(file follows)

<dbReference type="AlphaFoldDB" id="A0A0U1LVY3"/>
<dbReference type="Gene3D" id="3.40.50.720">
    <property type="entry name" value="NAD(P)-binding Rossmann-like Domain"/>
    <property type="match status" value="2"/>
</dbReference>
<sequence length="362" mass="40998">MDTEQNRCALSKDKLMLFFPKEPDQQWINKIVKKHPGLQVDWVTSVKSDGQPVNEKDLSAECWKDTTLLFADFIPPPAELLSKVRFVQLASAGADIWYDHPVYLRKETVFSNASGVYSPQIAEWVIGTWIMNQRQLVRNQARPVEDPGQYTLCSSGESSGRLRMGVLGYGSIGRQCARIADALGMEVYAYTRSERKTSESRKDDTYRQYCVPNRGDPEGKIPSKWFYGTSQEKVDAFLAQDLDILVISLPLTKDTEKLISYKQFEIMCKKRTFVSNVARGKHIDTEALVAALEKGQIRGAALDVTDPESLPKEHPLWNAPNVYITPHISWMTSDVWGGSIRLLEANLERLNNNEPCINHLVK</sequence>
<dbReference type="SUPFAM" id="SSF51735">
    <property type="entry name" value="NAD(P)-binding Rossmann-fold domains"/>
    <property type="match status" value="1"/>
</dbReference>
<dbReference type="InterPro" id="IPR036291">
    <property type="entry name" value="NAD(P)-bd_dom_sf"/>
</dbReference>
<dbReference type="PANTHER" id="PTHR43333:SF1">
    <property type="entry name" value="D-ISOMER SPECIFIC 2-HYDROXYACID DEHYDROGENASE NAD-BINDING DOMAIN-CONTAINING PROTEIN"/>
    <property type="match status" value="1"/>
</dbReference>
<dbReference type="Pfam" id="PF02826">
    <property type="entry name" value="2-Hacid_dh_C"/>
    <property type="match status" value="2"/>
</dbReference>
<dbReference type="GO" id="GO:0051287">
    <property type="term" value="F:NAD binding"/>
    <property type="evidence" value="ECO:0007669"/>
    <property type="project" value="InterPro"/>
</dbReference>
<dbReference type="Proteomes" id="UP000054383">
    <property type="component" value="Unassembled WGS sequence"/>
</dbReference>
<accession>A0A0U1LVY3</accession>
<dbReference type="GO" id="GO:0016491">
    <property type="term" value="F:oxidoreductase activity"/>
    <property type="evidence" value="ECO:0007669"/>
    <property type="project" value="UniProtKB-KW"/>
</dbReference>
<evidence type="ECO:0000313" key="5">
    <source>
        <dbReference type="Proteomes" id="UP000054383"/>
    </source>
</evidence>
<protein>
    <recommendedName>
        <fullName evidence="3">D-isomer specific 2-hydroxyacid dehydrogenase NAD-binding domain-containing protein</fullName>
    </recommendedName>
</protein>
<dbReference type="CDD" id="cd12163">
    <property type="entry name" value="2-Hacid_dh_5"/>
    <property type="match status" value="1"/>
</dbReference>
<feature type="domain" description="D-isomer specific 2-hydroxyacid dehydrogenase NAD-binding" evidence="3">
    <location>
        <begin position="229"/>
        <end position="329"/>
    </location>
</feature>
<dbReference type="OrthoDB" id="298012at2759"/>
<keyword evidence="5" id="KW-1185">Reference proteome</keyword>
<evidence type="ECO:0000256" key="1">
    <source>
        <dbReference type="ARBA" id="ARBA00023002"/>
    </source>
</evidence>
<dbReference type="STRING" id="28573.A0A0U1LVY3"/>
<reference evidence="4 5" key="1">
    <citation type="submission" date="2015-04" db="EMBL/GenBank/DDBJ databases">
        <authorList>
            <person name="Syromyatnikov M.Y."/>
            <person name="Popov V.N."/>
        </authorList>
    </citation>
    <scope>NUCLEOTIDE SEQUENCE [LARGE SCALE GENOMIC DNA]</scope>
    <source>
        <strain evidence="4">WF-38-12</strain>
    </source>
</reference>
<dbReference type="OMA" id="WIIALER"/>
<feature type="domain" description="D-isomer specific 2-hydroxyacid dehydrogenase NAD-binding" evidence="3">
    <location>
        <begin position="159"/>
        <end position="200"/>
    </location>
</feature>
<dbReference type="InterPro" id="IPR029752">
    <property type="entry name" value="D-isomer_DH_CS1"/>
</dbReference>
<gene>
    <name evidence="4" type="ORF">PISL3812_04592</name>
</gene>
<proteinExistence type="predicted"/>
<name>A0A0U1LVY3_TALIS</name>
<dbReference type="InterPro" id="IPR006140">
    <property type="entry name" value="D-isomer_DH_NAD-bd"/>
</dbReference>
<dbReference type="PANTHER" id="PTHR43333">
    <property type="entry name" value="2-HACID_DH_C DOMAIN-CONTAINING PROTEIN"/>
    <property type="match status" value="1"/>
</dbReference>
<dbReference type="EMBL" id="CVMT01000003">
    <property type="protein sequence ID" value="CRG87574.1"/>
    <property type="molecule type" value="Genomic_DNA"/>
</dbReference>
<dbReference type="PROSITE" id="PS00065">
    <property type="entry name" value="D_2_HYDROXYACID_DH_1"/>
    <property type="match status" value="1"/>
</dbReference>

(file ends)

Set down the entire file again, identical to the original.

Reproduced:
<dbReference type="AlphaFoldDB" id="A0A0U1LVY3"/>
<dbReference type="Gene3D" id="3.40.50.720">
    <property type="entry name" value="NAD(P)-binding Rossmann-like Domain"/>
    <property type="match status" value="2"/>
</dbReference>
<sequence length="362" mass="40998">MDTEQNRCALSKDKLMLFFPKEPDQQWINKIVKKHPGLQVDWVTSVKSDGQPVNEKDLSAECWKDTTLLFADFIPPPAELLSKVRFVQLASAGADIWYDHPVYLRKETVFSNASGVYSPQIAEWVIGTWIMNQRQLVRNQARPVEDPGQYTLCSSGESSGRLRMGVLGYGSIGRQCARIADALGMEVYAYTRSERKTSESRKDDTYRQYCVPNRGDPEGKIPSKWFYGTSQEKVDAFLAQDLDILVISLPLTKDTEKLISYKQFEIMCKKRTFVSNVARGKHIDTEALVAALEKGQIRGAALDVTDPESLPKEHPLWNAPNVYITPHISWMTSDVWGGSIRLLEANLERLNNNEPCINHLVK</sequence>
<dbReference type="SUPFAM" id="SSF51735">
    <property type="entry name" value="NAD(P)-binding Rossmann-fold domains"/>
    <property type="match status" value="1"/>
</dbReference>
<dbReference type="InterPro" id="IPR036291">
    <property type="entry name" value="NAD(P)-bd_dom_sf"/>
</dbReference>
<dbReference type="PANTHER" id="PTHR43333:SF1">
    <property type="entry name" value="D-ISOMER SPECIFIC 2-HYDROXYACID DEHYDROGENASE NAD-BINDING DOMAIN-CONTAINING PROTEIN"/>
    <property type="match status" value="1"/>
</dbReference>
<dbReference type="Pfam" id="PF02826">
    <property type="entry name" value="2-Hacid_dh_C"/>
    <property type="match status" value="2"/>
</dbReference>
<dbReference type="GO" id="GO:0051287">
    <property type="term" value="F:NAD binding"/>
    <property type="evidence" value="ECO:0007669"/>
    <property type="project" value="InterPro"/>
</dbReference>
<dbReference type="Proteomes" id="UP000054383">
    <property type="component" value="Unassembled WGS sequence"/>
</dbReference>
<accession>A0A0U1LVY3</accession>
<dbReference type="GO" id="GO:0016491">
    <property type="term" value="F:oxidoreductase activity"/>
    <property type="evidence" value="ECO:0007669"/>
    <property type="project" value="UniProtKB-KW"/>
</dbReference>
<evidence type="ECO:0000313" key="5">
    <source>
        <dbReference type="Proteomes" id="UP000054383"/>
    </source>
</evidence>
<protein>
    <recommendedName>
        <fullName evidence="3">D-isomer specific 2-hydroxyacid dehydrogenase NAD-binding domain-containing protein</fullName>
    </recommendedName>
</protein>
<dbReference type="CDD" id="cd12163">
    <property type="entry name" value="2-Hacid_dh_5"/>
    <property type="match status" value="1"/>
</dbReference>
<feature type="domain" description="D-isomer specific 2-hydroxyacid dehydrogenase NAD-binding" evidence="3">
    <location>
        <begin position="229"/>
        <end position="329"/>
    </location>
</feature>
<dbReference type="OrthoDB" id="298012at2759"/>
<keyword evidence="5" id="KW-1185">Reference proteome</keyword>
<evidence type="ECO:0000256" key="1">
    <source>
        <dbReference type="ARBA" id="ARBA00023002"/>
    </source>
</evidence>
<dbReference type="STRING" id="28573.A0A0U1LVY3"/>
<reference evidence="4 5" key="1">
    <citation type="submission" date="2015-04" db="EMBL/GenBank/DDBJ databases">
        <authorList>
            <person name="Syromyatnikov M.Y."/>
            <person name="Popov V.N."/>
        </authorList>
    </citation>
    <scope>NUCLEOTIDE SEQUENCE [LARGE SCALE GENOMIC DNA]</scope>
    <source>
        <strain evidence="4">WF-38-12</strain>
    </source>
</reference>
<dbReference type="OMA" id="WIIALER"/>
<feature type="domain" description="D-isomer specific 2-hydroxyacid dehydrogenase NAD-binding" evidence="3">
    <location>
        <begin position="159"/>
        <end position="200"/>
    </location>
</feature>
<dbReference type="InterPro" id="IPR029752">
    <property type="entry name" value="D-isomer_DH_CS1"/>
</dbReference>
<gene>
    <name evidence="4" type="ORF">PISL3812_04592</name>
</gene>
<proteinExistence type="predicted"/>
<name>A0A0U1LVY3_TALIS</name>
<dbReference type="InterPro" id="IPR006140">
    <property type="entry name" value="D-isomer_DH_NAD-bd"/>
</dbReference>
<dbReference type="PANTHER" id="PTHR43333">
    <property type="entry name" value="2-HACID_DH_C DOMAIN-CONTAINING PROTEIN"/>
    <property type="match status" value="1"/>
</dbReference>
<dbReference type="EMBL" id="CVMT01000003">
    <property type="protein sequence ID" value="CRG87574.1"/>
    <property type="molecule type" value="Genomic_DNA"/>
</dbReference>
<dbReference type="PROSITE" id="PS00065">
    <property type="entry name" value="D_2_HYDROXYACID_DH_1"/>
    <property type="match status" value="1"/>
</dbReference>